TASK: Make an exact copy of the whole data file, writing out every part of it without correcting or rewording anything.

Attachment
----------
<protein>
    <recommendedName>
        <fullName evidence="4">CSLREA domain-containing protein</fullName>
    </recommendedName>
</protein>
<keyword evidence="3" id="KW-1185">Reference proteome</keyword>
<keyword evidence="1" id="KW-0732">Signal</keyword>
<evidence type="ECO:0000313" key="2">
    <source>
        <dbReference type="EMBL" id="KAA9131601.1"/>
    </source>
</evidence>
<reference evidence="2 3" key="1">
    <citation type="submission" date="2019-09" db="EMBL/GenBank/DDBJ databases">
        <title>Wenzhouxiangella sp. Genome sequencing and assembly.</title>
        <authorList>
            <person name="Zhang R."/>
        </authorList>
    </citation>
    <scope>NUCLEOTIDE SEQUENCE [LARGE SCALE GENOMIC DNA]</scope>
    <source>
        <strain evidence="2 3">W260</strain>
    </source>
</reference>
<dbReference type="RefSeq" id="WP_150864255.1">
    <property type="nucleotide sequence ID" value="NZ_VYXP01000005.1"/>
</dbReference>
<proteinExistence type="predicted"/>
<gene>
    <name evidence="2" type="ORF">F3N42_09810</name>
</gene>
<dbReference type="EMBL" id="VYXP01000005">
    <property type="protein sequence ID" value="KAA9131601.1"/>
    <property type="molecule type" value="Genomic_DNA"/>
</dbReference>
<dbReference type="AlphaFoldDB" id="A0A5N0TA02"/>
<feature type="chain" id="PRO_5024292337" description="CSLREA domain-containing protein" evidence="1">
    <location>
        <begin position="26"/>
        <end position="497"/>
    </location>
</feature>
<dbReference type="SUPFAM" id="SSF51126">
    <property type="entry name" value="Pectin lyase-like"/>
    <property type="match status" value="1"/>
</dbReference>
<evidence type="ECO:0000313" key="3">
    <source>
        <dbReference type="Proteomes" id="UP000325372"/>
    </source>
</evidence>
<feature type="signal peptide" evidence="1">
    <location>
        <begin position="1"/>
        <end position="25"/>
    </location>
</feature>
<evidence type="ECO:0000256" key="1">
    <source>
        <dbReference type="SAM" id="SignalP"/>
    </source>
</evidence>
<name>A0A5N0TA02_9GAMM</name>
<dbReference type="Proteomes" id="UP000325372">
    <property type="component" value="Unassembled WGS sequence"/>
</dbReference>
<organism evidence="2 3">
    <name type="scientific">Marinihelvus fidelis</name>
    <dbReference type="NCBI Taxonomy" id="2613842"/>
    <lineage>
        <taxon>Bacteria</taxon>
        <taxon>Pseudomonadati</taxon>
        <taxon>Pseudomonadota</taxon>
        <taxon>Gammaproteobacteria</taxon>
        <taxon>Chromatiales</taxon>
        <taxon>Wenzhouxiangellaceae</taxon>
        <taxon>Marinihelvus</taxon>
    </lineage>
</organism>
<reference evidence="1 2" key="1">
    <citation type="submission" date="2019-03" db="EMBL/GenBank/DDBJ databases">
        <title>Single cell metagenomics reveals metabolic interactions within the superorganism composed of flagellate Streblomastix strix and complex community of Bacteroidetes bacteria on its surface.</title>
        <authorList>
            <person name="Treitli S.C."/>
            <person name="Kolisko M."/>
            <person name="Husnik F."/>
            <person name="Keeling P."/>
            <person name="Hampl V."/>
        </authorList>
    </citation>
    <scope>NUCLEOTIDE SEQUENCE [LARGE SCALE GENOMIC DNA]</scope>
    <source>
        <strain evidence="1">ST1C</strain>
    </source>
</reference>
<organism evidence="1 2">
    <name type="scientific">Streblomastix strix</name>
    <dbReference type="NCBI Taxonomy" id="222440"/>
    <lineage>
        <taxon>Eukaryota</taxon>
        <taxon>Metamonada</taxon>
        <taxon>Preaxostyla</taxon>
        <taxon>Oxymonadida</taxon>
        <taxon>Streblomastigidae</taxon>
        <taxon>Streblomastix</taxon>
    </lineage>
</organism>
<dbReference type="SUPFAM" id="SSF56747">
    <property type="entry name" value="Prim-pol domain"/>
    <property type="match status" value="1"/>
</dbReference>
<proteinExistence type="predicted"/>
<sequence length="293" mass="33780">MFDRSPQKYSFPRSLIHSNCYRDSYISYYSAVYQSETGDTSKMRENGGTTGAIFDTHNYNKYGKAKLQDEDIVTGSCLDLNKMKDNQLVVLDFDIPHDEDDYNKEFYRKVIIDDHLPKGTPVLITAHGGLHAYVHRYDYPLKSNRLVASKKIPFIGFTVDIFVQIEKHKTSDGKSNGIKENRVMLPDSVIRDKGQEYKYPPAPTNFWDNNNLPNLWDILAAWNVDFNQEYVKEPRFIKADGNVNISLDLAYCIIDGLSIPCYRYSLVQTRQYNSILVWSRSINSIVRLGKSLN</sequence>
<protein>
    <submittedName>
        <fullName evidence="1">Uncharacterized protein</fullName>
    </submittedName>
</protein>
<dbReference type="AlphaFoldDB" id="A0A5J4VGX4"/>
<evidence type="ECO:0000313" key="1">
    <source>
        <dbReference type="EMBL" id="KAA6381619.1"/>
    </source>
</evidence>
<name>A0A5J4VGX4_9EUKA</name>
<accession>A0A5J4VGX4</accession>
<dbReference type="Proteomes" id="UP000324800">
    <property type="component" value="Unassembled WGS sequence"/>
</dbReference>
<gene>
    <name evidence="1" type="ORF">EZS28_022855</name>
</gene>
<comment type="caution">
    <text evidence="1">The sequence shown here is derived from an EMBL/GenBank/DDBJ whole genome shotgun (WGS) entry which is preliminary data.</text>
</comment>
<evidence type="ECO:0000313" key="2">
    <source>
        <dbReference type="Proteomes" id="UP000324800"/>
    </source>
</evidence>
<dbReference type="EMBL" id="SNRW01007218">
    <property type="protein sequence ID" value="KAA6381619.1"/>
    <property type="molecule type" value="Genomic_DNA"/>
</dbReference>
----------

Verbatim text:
<protein>
    <recommendedName>
        <fullName evidence="4">CSLREA domain-containing protein</fullName>
    </recommendedName>
</protein>
<keyword evidence="3" id="KW-1185">Reference proteome</keyword>
<keyword evidence="1" id="KW-0732">Signal</keyword>
<evidence type="ECO:0000313" key="2">
    <source>
        <dbReference type="EMBL" id="KAA9131601.1"/>
    </source>
</evidence>
<reference evidence="2 3" key="1">
    <citation type="submission" date="2019-09" db="EMBL/GenBank/DDBJ databases">
        <title>Wenzhouxiangella sp. Genome sequencing and assembly.</title>
        <authorList>
            <person name="Zhang R."/>
        </authorList>
    </citation>
    <scope>NUCLEOTIDE SEQUENCE [LARGE SCALE GENOMIC DNA]</scope>
    <source>
        <strain evidence="2 3">W260</strain>
    </source>
</reference>
<dbReference type="RefSeq" id="WP_150864255.1">
    <property type="nucleotide sequence ID" value="NZ_VYXP01000005.1"/>
</dbReference>
<proteinExistence type="predicted"/>
<gene>
    <name evidence="2" type="ORF">F3N42_09810</name>
</gene>
<dbReference type="EMBL" id="VYXP01000005">
    <property type="protein sequence ID" value="KAA9131601.1"/>
    <property type="molecule type" value="Genomic_DNA"/>
</dbReference>
<dbReference type="AlphaFoldDB" id="A0A5N0TA02"/>
<feature type="chain" id="PRO_5024292337" description="CSLREA domain-containing protein" evidence="1">
    <location>
        <begin position="26"/>
        <end position="497"/>
    </location>
</feature>
<dbReference type="SUPFAM" id="SSF51126">
    <property type="entry name" value="Pectin lyase-like"/>
    <property type="match status" value="1"/>
</dbReference>
<evidence type="ECO:0000313" key="3">
    <source>
        <dbReference type="Proteomes" id="UP000325372"/>
    </source>
</evidence>
<feature type="signal peptide" evidence="1">
    <location>
        <begin position="1"/>
        <end position="25"/>
    </location>
</feature>
<evidence type="ECO:0000256" key="1">
    <source>
        <dbReference type="SAM" id="SignalP"/>
    </source>
</evidence>
<name>A0A5N0TA02_9GAMM</name>
<dbReference type="Proteomes" id="UP000325372">
    <property type="component" value="Unassembled WGS sequence"/>
</dbReference>
<organism evidence="2 3">
    <name type="scientific">Marinihelvus fidelis</name>
    <dbReference type="NCBI Taxonomy" id="2613842"/>
    <lineage>
        <taxon>Bacteria</taxon>
        <taxon>Pseudomonadati</taxon>
        <taxon>Pseudomonadota</taxon>
        <taxon>Gammaproteobacteria</taxon>
        <taxon>Chromatiales</taxon>
        <taxon>Wenzhouxiangellaceae</taxon>
        <taxon>Marinihelvus</taxon>
    </lineage>
</organism>
<reference evidence="1 2" key="1">
    <citation type="submission" date="2019-03" db="EMBL/GenBank/DDBJ databases">
        <title>Single cell metagenomics reveals metabolic interactions within the superorganism composed of flagellate Streblomastix strix and complex community of Bacteroidetes bacteria on its surface.</title>
        <authorList>
            <person name="Treitli S.C."/>
            <person name="Kolisko M."/>
            <person name="Husnik F."/>
            <person name="Keeling P."/>
            <person name="Hampl V."/>
        </authorList>
    </citation>
    <scope>NUCLEOTIDE SEQUENCE [LARGE SCALE GENOMIC DNA]</scope>
    <source>
        <strain evidence="1">ST1C</strain>
    </source>
</reference>
<organism evidence="1 2">
    <name type="scientific">Streblomastix strix</name>
    <dbReference type="NCBI Taxonomy" id="222440"/>
    <lineage>
        <taxon>Eukaryota</taxon>
        <taxon>Metamonada</taxon>
        <taxon>Preaxostyla</taxon>
        <taxon>Oxymonadida</taxon>
        <taxon>Streblomastigidae</taxon>
        <taxon>Streblomastix</taxon>
    </lineage>
</organism>
<dbReference type="SUPFAM" id="SSF56747">
    <property type="entry name" value="Prim-pol domain"/>
    <property type="match status" value="1"/>
</dbReference>
<proteinExistence type="predicted"/>
<sequence length="293" mass="33780">MFDRSPQKYSFPRSLIHSNCYRDSYISYYSAVYQSETGDTSKMRENGGTTGAIFDTHNYNKYGKAKLQDEDIVTGSCLDLNKMKDNQLVVLDFDIPHDEDDYNKEFYRKVIIDDHLPKGTPVLITAHGGLHAYVHRYDYPLKSNRLVASKKIPFIGFTVDIFVQIEKHKTSDGKSNGIKENRVMLPDSVIRDKGQEYKYPPAPTNFWDNNNLPNLWDILAAWNVDFNQEYVKEPRFIKADGNVNISLDLAYCIIDGLSIPCYRYSLVQTRQYNSILVWSRSINSIVRLGKSLN</sequence>
<protein>
    <submittedName>
        <fullName evidence="1">Uncharacterized protein</fullName>
    </submittedName>
</protein>
<dbReference type="AlphaFoldDB" id="A0A5J4VGX4"/>
<evidence type="ECO:0000313" key="1">
    <source>
        <dbReference type="EMBL" id="KAA6381619.1"/>
    </source>
</evidence>
<name>A0A5J4VGX4_9EUKA</name>
<accession>A0A5J4VGX4</accession>
<dbReference type="Proteomes" id="UP000324800">
    <property type="component" value="Unassembled WGS sequence"/>
</dbReference>
<gene>
    <name evidence="1" type="ORF">EZS28_022855</name>
</gene>
<comment type="caution">
    <text evidence="1">The sequence shown here is derived from an EMBL/GenBank/DDBJ whole genome shotgun (WGS) entry which is preliminary data.</text>
</comment>
<evidence type="ECO:0000313" key="2">
    <source>
        <dbReference type="Proteomes" id="UP000324800"/>
    </source>
</evidence>
<dbReference type="EMBL" id="SNRW01007218">
    <property type="protein sequence ID" value="KAA6381619.1"/>
    <property type="molecule type" value="Genomic_DNA"/>
</dbReference>